df[np.roll(df.index.get_level_values('number') == 1, -1)]

and you get:

                value
name number          
a    1       0.548126
b    3       0.820758
c    2       0.905071
d    2       0.761081
e    2       0.336210

Explanation

Piece-by-piece:

  • df.index.get_level_values('number'): gets an array of the values for the number level for each row
  • df.index.get_level_values('number') == 1: boolean array that is True for those rows in which number is 1
  • np.roll(df.index.get_level_values('number') == 1, -1): shift all the values of the previous array backwards by one position in a circular manner (i.e. the first element becomes last, the second, first, and so on).

The idea is, the last value of a group will always come immediately before the first value of the group, which is always 1. Therefore, if we get a boolean mask for the rows which have a number value of 1, we can just shift all of those booleans backwards by one, and we get a mask for the last values of number.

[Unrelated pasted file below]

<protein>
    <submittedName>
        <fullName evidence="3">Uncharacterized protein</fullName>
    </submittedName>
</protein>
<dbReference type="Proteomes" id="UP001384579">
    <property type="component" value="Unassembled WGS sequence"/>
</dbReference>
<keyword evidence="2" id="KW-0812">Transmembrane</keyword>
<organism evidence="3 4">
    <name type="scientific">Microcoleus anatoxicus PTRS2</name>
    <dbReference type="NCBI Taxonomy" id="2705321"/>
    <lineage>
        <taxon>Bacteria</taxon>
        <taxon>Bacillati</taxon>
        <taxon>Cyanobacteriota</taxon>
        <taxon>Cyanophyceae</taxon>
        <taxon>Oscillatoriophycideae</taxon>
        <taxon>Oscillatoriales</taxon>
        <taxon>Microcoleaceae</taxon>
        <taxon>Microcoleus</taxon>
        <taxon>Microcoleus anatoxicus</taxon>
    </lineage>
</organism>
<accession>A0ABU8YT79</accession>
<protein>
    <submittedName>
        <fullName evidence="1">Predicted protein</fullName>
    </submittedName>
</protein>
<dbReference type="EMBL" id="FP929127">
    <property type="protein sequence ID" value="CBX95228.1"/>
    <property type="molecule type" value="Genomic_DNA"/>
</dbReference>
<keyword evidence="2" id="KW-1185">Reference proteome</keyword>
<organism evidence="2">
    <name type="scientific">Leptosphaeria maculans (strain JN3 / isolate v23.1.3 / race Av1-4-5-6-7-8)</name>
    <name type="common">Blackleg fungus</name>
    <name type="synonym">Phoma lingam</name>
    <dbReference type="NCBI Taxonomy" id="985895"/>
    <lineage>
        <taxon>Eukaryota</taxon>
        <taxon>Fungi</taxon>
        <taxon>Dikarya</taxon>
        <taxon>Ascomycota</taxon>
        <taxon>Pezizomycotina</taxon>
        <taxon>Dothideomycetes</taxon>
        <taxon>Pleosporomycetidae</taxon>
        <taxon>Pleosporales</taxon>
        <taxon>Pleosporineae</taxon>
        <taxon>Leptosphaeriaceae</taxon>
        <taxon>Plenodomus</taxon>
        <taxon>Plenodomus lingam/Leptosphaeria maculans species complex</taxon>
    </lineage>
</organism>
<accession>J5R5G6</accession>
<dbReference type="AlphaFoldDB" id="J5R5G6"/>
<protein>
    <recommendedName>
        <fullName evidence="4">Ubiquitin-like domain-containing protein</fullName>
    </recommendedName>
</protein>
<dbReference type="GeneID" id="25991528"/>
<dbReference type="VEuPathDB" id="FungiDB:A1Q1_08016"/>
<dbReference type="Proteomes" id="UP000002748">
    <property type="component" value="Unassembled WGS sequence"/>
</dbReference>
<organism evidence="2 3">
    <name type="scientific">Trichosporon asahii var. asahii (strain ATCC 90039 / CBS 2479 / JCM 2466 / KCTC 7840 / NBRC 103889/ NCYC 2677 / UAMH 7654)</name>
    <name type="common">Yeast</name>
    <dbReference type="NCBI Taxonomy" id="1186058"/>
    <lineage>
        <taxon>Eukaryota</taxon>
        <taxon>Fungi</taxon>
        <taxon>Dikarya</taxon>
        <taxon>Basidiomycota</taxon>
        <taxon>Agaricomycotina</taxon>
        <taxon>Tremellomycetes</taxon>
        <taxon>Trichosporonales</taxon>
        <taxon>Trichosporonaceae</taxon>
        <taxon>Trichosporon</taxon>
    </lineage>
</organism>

The special case of the last row is taken into account by shifting circularly, so that the first boolean ends up last—the first row always has number equal to 1, thus that boolean will always be True, therefore the last row always gets selected (as expected).

Generic function

def innermost_level_max(df, start_value=1, drop_level=False):
    assert df.index.is_lexsorted()
    level_values = df.index.get_level_values(-1)
    result = df[np.roll(level_values == start_value, -1)]
    if drop_level:
        result = result.droplevel(-1)
    return result

Setup code to play around

import itertools as itt